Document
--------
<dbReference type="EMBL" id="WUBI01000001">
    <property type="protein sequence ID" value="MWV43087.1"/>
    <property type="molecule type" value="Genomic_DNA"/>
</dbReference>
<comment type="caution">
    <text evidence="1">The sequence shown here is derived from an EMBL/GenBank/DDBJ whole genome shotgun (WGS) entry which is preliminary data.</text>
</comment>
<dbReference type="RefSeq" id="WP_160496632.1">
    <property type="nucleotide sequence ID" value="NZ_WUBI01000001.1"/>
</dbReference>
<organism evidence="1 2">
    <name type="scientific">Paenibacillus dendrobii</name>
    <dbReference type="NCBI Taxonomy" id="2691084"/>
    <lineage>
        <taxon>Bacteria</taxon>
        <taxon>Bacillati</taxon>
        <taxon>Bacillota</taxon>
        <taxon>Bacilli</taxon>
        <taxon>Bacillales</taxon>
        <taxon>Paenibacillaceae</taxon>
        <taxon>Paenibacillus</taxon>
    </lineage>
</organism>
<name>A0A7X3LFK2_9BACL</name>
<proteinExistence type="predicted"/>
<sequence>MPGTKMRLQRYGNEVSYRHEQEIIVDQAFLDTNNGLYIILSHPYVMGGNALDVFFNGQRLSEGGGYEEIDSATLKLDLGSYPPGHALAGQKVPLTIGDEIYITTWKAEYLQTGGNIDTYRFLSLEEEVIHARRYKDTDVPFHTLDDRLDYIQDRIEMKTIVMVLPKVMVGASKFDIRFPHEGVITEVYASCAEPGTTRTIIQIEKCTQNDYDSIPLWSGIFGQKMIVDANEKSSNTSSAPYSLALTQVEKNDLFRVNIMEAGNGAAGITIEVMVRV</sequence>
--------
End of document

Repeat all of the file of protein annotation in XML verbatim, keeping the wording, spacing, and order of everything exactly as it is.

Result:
<dbReference type="EMBL" id="WUBI01000001">
    <property type="protein sequence ID" value="MWV43087.1"/>
    <property type="molecule type" value="Genomic_DNA"/>
</dbReference>
<comment type="caution">
    <text evidence="1">The sequence shown here is derived from an EMBL/GenBank/DDBJ whole genome shotgun (WGS) entry which is preliminary data.</text>
</comment>
<dbReference type="RefSeq" id="WP_160496632.1">
    <property type="nucleotide sequence ID" value="NZ_WUBI01000001.1"/>
</dbReference>
<organism evidence="1 2">
    <name type="scientific">Paenibacillus dendrobii</name>
    <dbReference type="NCBI Taxonomy" id="2691084"/>
    <lineage>
        <taxon>Bacteria</taxon>
        <taxon>Bacillati</taxon>
        <taxon>Bacillota</taxon>
        <taxon>Bacilli</taxon>
        <taxon>Bacillales</taxon>
        <taxon>Paenibacillaceae</taxon>
        <taxon>Paenibacillus</taxon>
    </lineage>
</organism>
<name>A0A7X3LFK2_9BACL</name>
<proteinExistence type="predicted"/>
<sequence>MPGTKMRLQRYGNEVSYRHEQEIIVDQAFLDTNNGLYIILSHPYVMGGNALDVFFNGQRLSEGGGYEEIDSATLKLDLGSYPPGHALAGQKVPLTIGDEIYITTWKAEYLQTGGNIDTYRFLSLEEEVIHARRYKDTDVPFHTLDDRLDYIQDRIEMKTIVMVLPKVMVGASKFDIRFPHEGVITEVYASCAEPGTTRTIIQIEKCTQNDYDSIPLWSGIFGQKMIVDANEKSSNTSSAPYSLALTQVEKNDLFRVNIMEAGNGAAGITIEVMVRV</sequence>